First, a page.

US 5261032 A Abstract A method for manipulating graphic images using a computer system in which each graphic image is broken into a series of rectangles and the individual rectangles of one graphic image are combined with the individual rectangles of another graphic image to form a shape data structure which may be stored and utilized for purposes of graphic display.
Claims(10) 1. A method for storing and manipulating a digital graphic image using a computer display system, said digital graphic image being two dimensional and having a first axis and a second axis orthogonal to said first axis, the method comprising the steps of:
slicing said graphic image into a number of slices, each of said slices being parallel to said first axis and having a thickness along said second axis, the number of slices being the smallest number of slices such that each slice of said graphic image consists only of one or more parallel rectangular shapes, each of said parallel rectangular shapes having a first dimension defined by a first coordinate and a second coordinate along said first axis and a common second dimension defined by a third coordinate and a fourth coordinate along said second axis, said second dimension being equal to the thickness of the slice along said second axis; forming a shape data structure defining said graphic image by sequentially ordering said rectangular shapes into a list, said rectangular shapes being listed in sequential order first by the values of the third coordinate and the fourth coordinate along said second axis of each rectangle such that the rectangular shapes having a common second dimension are grouped together, and then by the values of the first coordinate and the second coordinate along said first axis of each rectangular shape; and storing said shape data structure in a memory. 2. The method as claimed in claim 1 in which the first axis and the second axis comprise orthogonal X and Y axes, and wherein the list of rectangular shapes in the shape data structure is sequentially ordered in ascending order.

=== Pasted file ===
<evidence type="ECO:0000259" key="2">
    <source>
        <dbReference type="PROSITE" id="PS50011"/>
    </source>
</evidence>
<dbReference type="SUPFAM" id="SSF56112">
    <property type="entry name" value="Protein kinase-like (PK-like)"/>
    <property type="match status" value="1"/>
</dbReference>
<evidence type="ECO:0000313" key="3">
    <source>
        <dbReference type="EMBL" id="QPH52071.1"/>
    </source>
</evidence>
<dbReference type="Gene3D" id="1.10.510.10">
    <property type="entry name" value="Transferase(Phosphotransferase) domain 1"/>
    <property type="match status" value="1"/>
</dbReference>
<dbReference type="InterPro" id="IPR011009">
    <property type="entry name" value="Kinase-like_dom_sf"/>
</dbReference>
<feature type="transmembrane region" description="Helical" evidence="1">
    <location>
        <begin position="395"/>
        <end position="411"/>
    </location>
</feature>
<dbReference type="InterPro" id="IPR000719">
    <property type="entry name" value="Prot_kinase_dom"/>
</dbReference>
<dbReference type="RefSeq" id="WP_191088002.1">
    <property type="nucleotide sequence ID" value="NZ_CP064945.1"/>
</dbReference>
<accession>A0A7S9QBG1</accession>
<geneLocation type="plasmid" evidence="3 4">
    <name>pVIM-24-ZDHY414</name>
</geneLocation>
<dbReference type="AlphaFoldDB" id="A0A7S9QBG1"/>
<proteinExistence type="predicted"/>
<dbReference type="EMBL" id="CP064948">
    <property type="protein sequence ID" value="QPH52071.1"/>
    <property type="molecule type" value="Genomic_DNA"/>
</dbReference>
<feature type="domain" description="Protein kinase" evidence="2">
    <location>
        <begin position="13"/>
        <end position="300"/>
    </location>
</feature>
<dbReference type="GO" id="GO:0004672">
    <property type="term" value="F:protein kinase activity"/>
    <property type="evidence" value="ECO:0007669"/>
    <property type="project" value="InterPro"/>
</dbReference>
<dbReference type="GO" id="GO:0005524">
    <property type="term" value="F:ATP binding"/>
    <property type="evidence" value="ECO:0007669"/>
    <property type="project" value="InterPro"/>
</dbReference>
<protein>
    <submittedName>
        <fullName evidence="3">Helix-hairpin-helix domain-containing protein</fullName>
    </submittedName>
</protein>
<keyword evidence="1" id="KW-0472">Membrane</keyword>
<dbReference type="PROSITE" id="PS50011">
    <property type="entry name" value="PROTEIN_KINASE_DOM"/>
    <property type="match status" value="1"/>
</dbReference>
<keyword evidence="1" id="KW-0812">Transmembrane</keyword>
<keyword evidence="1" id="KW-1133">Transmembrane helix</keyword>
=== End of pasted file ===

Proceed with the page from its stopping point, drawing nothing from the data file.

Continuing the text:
3. The method as claimed in claim 1 wherein applying Boolean operators to a plurality of the shape data structures produces at least one output shape data structure.
4. The method as claimed in claim 3 in which applying Boolean operators to a plurality of the shape data structures compares a list of rectangular shapes stored in a first shape data structure with a list of rectangular shapes stored in a second shape data structure.
5. The method as claimed in claim 3 in which the Boolean union operator is applied to shape data structures.
6. The method as claimed in claim 3 in which the Boolean difference operator is applied to shape data structures.
7. The method as claimed in claim 3 in which the Boolean intersection operator is applied to shape data structures.
8. A method for storing and manipulating graphic images comprising of a plurality of rectangular shapes using a computer display system, the method comprising the steps of:
slicking a graphic image into a number of slices, each of said slices being parallel to a first axis of a rectilinear coordinate system and having a thickness along a second axis, the number of slices being the smallest number of slices such that each slice of said graphic image consists only of one or more parallel rectangular shapes and each of said parallel rectangular shapes has a thickness along said second axis equal to the thickness of the slice; forming a plurality of rectangular definitions representing the parallel rectangular shapes in each slice, each of said rectangular definitions being represented by a first line segment having a first and a second coordinate values along said first axis and a second line segment having a first and a second coordinate values along said second axis perpendicular to the first axis; ordering said plurality of rectangular definitions by sequentially ordering first and said second coordinate values of said first and second line segments; and storing the first and second coordinate values of said first and second line segments representing said rectangular definitions representing each graphical image in a memory. 9. The method as claimed in claim 8, in which the first axis and second axis forming said rectilinear coordinate system comprise orthogonal X and Y axes, wherein each rectangular definition is defined by first defining Y segments along the Y axis and ordering said Y segments in ascending order, then defining X segments associated with each sorted Y segment, and then ordering said X segments in ascending order until all rectangular definitions forming said graphic images have been defined.
10. The method as claimed in claim 9 wherein said X and Y segments of said rectangular definitions representing a first graphical image are compared with said X and Y segments of said rectangular definitions representing a second graphical image.